Did AOL allegedly destroy evidence to avoid liability in patent lawsuit?
Augme Technologies is claiming that AOL destroyed evidence to shield itself from liability in regards to a patent-infringement case involving AOL-owned Tacoda.
In 2007 Augme filed a complaint against Tacoda for alleged patent infringement. Shortly after, Tacoda was acquired by AOL, which continued to use the Tacoda technology which the patent suit questioned.
?In 2007 we filed a matter against Tacoda for patent infringement,? said Jim Lawson, chief legal officer and general counsel at Augme, New York. ?After Tacoda was acquired by AOL, we filed the lawsuit against AOL because they started using the technology and also infringed the patents.
?Until recently we were led to believe [by AOL] that Tacoda was a separate business operation,? he said. ?This is not the case, as Tacoda no longer exists. At the end of the day, under applicable legal theories, if a party is acquired and business operations are merged together, then the subsidiary does not shield the parent company.
?The acquiring company, in this case AOL, is liable for the act of the predecessor. There?s no point in having separate lawsuits. AOL is the alter ego of Tacoda and there is no distinction between the two.?
Augme specializes in helping marketers and agencies integrate brands, promotions, video and other digital content through the power of the Internet and mobile communications.
AOL said it does not comment on pending litigation, as it is against company policy.
In mid-2008, Augme filed a separate trademark infringement action against AOL, which is now pending before a different judge in the same court in New York.
Augme?s action against AOL was later amended to add additional claims for patent infringement and to add as additional defendants Time Warner Inc. and Platform-A Inc.
The most recent action filed against AOL is a ?Motion for Leave to File Second Amended Complaint Joining Claims Against AOL Based Upon Fraud and Inequitable Conduct? related to its pending patent infringement action against Tacoda Inc.
Augme claims that as a matter of law, AOL is responsible for Tacoda?s liabilities in this matter.
Augme?s action against Tacoda is pending in the United States District Court, Southern District of New York, Case No. 1:07-cv-07088.
Basically the patents are about the method by which mobile content is converted and rendered on various devices. Additionally, the patents focus on behavioral marketing, which Augme believes will migrate to mobile.
?The patents are essentially a process by which you can dynamically customize content for a Web page based upon information about the Web site visitor or his/her computing environment,? Mr. Lawson said. ?In 1999 when these things were devised, the invention covered by the Augme patents was a code module embedded in a Web page to deliver customized content.
?It is basically about the use of technology for appropriately-rendered Web pages,? he said ?The patents also have to do with behavioral targeting for rendering content.?
Because consumers are increasingly accessing the Web from their mobile devices, these same processes are now being applied for device-specific content, to provide users with the best possible Internet experience on their handsets.
AOL?s alleged shield
Augme claims that the onus was on AOL to notify Augme that Tacoda is no longer operating.
Augme?s most recent motion alleges that, based upon new evidence, it would unfairly prejudice Augme to continue to stay the AOL infringement case pending resolution of the Tacoda action, given that Tacoda is no longer operating as a separate entity.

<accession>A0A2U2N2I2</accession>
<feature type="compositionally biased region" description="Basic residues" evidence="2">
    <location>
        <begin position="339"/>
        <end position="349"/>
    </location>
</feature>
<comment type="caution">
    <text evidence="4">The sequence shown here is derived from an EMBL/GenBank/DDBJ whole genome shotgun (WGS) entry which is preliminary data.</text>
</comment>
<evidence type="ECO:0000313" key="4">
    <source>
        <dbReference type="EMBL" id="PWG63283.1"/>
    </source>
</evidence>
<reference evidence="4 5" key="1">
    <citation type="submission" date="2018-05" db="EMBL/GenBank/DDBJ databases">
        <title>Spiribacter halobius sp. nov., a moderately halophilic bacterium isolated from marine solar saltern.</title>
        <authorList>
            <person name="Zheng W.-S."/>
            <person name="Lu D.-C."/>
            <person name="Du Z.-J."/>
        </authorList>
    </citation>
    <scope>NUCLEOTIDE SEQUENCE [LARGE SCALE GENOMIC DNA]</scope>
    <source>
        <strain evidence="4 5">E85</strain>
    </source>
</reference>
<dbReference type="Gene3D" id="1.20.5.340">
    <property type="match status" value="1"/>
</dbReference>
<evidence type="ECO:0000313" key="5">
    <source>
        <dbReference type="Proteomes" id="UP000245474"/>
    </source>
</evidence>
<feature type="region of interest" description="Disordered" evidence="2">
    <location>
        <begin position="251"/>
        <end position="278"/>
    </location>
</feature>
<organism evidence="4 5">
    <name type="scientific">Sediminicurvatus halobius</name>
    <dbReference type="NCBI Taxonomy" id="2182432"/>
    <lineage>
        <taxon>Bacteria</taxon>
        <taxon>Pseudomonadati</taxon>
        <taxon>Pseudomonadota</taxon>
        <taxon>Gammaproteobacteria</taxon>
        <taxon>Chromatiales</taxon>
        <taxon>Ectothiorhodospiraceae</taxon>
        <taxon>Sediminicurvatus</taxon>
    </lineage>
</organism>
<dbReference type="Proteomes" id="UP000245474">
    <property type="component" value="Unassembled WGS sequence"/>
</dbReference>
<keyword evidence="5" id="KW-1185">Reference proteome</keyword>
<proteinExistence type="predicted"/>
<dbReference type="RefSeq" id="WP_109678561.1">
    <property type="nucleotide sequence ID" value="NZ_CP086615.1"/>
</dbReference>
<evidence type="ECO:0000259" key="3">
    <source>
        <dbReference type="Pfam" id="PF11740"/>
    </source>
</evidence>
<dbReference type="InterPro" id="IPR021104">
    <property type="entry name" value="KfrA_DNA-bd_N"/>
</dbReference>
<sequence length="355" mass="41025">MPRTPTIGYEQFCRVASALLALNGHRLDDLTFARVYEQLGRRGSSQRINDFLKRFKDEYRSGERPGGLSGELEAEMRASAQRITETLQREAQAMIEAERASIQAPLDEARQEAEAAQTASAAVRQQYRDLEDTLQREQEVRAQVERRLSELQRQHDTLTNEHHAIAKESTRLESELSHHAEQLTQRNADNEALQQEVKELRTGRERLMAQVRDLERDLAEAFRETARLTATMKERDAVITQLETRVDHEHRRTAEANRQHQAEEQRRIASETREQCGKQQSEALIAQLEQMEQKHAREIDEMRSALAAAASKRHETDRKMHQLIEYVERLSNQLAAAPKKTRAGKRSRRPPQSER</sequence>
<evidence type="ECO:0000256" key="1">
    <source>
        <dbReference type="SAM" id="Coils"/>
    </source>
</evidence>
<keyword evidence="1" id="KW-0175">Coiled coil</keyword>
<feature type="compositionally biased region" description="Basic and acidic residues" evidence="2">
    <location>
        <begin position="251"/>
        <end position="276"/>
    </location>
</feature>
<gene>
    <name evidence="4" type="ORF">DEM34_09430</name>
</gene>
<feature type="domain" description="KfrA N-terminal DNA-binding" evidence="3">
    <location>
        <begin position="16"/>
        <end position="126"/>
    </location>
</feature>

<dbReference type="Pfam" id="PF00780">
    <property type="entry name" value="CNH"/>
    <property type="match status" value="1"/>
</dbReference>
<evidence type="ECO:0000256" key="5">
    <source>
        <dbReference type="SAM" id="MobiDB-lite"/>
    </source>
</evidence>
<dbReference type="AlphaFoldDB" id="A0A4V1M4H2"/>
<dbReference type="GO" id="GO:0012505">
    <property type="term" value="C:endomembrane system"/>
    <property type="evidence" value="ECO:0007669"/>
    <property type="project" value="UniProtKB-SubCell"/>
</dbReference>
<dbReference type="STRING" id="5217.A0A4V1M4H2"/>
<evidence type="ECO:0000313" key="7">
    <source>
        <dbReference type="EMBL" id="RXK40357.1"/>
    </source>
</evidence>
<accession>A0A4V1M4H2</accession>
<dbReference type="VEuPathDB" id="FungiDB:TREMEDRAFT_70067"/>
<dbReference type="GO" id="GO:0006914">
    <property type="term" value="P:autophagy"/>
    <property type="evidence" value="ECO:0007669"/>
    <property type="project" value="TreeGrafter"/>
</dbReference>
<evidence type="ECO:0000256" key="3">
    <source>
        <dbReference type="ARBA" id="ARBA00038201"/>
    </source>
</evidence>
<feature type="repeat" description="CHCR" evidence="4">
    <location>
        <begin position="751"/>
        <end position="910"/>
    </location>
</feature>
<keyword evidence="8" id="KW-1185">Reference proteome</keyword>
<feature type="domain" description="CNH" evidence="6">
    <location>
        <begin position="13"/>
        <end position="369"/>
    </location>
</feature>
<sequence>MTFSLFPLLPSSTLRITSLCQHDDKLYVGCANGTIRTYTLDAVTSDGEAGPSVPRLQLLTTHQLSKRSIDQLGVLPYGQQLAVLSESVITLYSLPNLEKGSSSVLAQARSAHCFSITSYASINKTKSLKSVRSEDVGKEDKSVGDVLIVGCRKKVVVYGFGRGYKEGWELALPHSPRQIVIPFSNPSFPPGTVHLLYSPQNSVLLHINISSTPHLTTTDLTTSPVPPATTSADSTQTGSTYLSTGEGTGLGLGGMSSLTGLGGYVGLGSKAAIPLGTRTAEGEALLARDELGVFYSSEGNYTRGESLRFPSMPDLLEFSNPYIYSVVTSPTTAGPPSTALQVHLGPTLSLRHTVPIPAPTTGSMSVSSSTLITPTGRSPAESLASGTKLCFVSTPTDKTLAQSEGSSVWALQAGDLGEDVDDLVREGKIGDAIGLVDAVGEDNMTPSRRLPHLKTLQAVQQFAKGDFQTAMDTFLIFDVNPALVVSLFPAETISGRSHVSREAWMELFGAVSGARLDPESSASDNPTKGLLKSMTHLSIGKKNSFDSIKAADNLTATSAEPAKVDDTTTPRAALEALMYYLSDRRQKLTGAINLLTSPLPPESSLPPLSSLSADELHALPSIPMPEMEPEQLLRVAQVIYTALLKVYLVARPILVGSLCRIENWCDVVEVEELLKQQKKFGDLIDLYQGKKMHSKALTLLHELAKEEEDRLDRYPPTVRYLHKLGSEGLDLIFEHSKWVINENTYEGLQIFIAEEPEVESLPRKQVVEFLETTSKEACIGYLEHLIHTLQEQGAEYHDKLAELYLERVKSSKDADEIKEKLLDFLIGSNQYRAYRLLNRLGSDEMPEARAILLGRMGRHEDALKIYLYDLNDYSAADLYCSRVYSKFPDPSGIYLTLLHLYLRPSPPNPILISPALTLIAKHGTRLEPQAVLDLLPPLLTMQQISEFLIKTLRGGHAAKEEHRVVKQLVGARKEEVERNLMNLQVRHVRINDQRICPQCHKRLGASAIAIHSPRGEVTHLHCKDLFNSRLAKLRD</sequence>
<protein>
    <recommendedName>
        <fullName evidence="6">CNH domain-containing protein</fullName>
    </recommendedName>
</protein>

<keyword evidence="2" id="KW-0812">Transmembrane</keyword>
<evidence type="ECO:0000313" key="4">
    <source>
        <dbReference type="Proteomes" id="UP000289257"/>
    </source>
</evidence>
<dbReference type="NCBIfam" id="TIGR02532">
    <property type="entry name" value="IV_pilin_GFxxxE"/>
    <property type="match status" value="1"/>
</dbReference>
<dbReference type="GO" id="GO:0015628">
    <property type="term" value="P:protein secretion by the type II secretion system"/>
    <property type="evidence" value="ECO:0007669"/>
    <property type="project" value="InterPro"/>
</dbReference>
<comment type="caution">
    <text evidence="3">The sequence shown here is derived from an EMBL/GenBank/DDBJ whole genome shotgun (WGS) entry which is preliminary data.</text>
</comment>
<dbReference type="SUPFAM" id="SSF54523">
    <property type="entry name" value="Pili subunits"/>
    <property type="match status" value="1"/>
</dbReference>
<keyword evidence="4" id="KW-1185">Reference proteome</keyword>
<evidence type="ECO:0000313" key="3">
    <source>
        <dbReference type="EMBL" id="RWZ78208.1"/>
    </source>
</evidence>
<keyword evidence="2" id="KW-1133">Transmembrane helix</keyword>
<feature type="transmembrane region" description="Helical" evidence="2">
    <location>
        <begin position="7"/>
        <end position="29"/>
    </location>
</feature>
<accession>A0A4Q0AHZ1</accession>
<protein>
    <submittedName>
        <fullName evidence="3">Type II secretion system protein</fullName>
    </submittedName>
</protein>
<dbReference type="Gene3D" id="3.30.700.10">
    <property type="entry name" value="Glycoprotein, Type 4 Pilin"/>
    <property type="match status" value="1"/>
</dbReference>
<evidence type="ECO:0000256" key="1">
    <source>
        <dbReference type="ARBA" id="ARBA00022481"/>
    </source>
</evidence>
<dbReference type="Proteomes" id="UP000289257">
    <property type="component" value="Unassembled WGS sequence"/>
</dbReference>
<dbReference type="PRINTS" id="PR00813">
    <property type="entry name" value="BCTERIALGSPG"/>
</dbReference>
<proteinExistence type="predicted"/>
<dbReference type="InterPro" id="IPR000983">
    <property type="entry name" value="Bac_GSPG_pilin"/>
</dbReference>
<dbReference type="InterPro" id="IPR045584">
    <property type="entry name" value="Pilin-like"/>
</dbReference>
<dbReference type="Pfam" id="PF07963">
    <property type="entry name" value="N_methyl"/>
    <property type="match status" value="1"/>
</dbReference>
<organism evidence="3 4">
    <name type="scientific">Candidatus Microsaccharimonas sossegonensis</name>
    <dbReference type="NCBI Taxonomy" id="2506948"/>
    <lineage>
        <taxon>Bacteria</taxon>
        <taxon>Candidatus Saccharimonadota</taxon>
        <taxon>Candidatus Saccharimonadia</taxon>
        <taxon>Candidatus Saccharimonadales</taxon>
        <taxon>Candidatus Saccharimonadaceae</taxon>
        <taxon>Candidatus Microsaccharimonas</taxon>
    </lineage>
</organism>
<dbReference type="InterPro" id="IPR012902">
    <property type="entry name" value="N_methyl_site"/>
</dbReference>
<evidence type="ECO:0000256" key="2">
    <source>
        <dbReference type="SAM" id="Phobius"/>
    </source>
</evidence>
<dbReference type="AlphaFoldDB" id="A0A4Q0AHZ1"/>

The plaintiff?s motion specifically alleges that Tacoda is currently a mere ?shell? company with no apparent assets to satisfy a judgment against it.
Further, Augme alleges that based upon recently discovered evidence, AOL has been dominating and controlling Tacoda during almost the entire period this action has been pending, with Tacoda operating as a ?division? within AOL, and that as a result AOL has become the alter ego of Tacoda and thus should be directly liable for Tacoda?s alleged patent infringement.
Augme?s motion seeks to add AOL as an additional defendant in the Tacoda action and to hold AOL liable for Tacoda?s alleged infringement of Augme?s patents during the time that Tacoda was under AOL?s control.
The motion further argues that AOL should not be permitted to use the Tacoda ?shell? as a liability ?shield? while simultaneously using Tacoda?s technology and goodwill.
Permitting Augme to amend its complaint against Tacoda to include AOL as an additional defendant will avoid any possible fraud or inequity upon Augme in its pursuit of remedies against Tacoda for alleged infringement of Augme?s patents, the company claims.
Augme also claims that AOL destroyed or significantly altered evidence for Augme?s use before this reasonably foreseeable litigation.
Legally, if a party knows or should know that a legal action is pending and the destroyed or lost materials are subject to an obligation of disclosure or discovery, any spoliation of such evidence is a violation of the disclosure and discovery rules.
Spoliation of evidence may be sanctioned under authorities including Rule 37 of the Federal Rules of Civil Procedure.
Click here to read more on Augme?s claims that AOL destroyed evidence.
?Although AOL was legally required to let us know, they used it as a shield,? said Mark Severini, CEO of Augme, New York. ?We spent all this money and time going after Tacoda, when AOL is the parent company and is liable.
?The Internet is moving to the mobile phone and more and more people will be accessing it from their mobile phones and if we have the patents that drive this space to deliver content in a smart way and to behaviorally target, then you can say that it really comes down to the Platform-A?s of the world,? he said.
?The future of the Internet is in the mobile space.?